Toy Safety Tips for the Holidays (and Every Day)
The holidays are here! The toy catalogs have been delivered and the wish lists made. But before you start shopping, ask yourself a few toy safety questions: Is this toy age-appropriate for my child? Are there any choking hazards on this toy? Have there been any recalls issued for the “it” toy of the season?
With these questions in mind, we are sharing the top toy shopping tips from the U.S. Consumer Product Safety Commission. Watch this video and read a few toy safety tips below.
CPSC reminds us that:
- High-powered magnet sets that do not meet CPSC’s lifesaving standard are not permitted, especially for young children who may swallow the magnets.
- Children can choke or suffocate on deflated or broken balloons. Make sure you discard deflated or popped balloons right away so that children 8 years and under are safe.
- For children younger than age 3, avoid toys with small parts, which can cause choking.
- Helmets and safety gear should be worn properly at all times, and they should be sized to fit.
Kids Health recommends that you buy fabric toys that are flame resistant or flame retardant, stuffed toys that are washable, painted toys that use lead-free paint, and art materials that are non-toxic. Kids Health also reminds us to consider how loud noisy toys really are. The noise of some toys can be as loud as a car horn — even louder if held right up to a child’s ears — and this can contribute to hearing damage. A few more tips from Kids Health, specifically for infants, toddlers, and preschoolers, include:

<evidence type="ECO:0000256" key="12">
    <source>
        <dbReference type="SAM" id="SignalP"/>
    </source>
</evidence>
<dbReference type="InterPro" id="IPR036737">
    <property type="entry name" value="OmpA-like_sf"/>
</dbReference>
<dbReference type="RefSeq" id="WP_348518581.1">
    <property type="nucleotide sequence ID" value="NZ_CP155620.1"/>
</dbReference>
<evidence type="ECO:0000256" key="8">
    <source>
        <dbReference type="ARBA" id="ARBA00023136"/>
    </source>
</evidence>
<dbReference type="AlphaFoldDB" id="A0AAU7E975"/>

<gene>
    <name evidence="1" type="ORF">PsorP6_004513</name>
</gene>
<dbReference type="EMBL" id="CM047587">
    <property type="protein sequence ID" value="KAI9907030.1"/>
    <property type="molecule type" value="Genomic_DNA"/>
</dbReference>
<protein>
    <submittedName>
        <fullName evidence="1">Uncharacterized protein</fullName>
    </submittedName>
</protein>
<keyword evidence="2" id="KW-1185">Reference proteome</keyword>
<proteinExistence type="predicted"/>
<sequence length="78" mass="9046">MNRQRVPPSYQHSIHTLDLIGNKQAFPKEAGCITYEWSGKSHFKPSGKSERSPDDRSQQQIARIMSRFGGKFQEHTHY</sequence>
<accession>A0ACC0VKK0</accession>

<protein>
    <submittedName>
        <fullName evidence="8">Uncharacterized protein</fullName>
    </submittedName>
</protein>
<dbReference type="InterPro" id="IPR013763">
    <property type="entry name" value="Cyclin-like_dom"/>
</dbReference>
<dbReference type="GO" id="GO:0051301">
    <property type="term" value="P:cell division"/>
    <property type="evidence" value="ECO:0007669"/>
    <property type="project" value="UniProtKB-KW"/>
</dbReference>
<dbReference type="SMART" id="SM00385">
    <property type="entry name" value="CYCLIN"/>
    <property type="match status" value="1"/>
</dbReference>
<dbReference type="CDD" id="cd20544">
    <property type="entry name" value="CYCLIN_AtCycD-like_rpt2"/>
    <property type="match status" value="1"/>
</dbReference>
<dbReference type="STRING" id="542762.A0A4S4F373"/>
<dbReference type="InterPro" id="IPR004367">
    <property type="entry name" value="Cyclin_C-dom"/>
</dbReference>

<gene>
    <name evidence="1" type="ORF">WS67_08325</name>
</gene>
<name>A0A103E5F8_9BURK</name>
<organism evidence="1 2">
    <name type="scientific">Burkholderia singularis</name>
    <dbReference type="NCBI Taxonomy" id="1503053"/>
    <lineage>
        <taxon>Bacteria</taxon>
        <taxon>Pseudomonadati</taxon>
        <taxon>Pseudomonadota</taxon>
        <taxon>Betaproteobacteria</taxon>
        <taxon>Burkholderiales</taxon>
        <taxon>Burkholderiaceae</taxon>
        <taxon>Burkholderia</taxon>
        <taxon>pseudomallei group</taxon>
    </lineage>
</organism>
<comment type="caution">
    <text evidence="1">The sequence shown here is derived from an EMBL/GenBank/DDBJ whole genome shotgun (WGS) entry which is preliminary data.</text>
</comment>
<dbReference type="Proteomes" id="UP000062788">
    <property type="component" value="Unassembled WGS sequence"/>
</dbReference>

- Toys should be large enough — at least 1¼ inches (3 centimeters) in diameter and 2¼ inches (6 centimeters) in length — so that they can't be swallowed or lodged in the windpipe. If you can't find a choke tube, a toilet paper roll can be used for the same purpose.
- Avoid marbles, coins, balls, and games with balls that are 1.75 inches (4.4 centimeters) in diameter or less
- Battery-operated toys should have battery cases that secure with screws so that kids cannot pry them open.
- When checking a toy for a baby or toddler, make sure it's unbreakable and strong enough to withstand chewing.
- Most riding toys can be used once a child is able to sit up well while unsupported – but check with the manufacturer's recommendation.
The toy safety tips don’t stop while you are shopping. Once presents have been purchased and opened, make sure you get rid of all wrapping and packaging safely, and be sure to supervise all charging of toys or gadgets. Even if your little one didn’t receive a toy that needs to be charged or use batteries, older children or adults may have gifts that do, so keep an eye on your little ones while batteries or power cords are out. Safe Kids recommends making sure your toy storage containers don’t have holes or hinges where little fingers can get caught. Toys should be periodically checked for splinters, rust, loose screws, or broken pieces.
Check out all this and more at cpsc.gov.
Happy holidays, and happy shopping!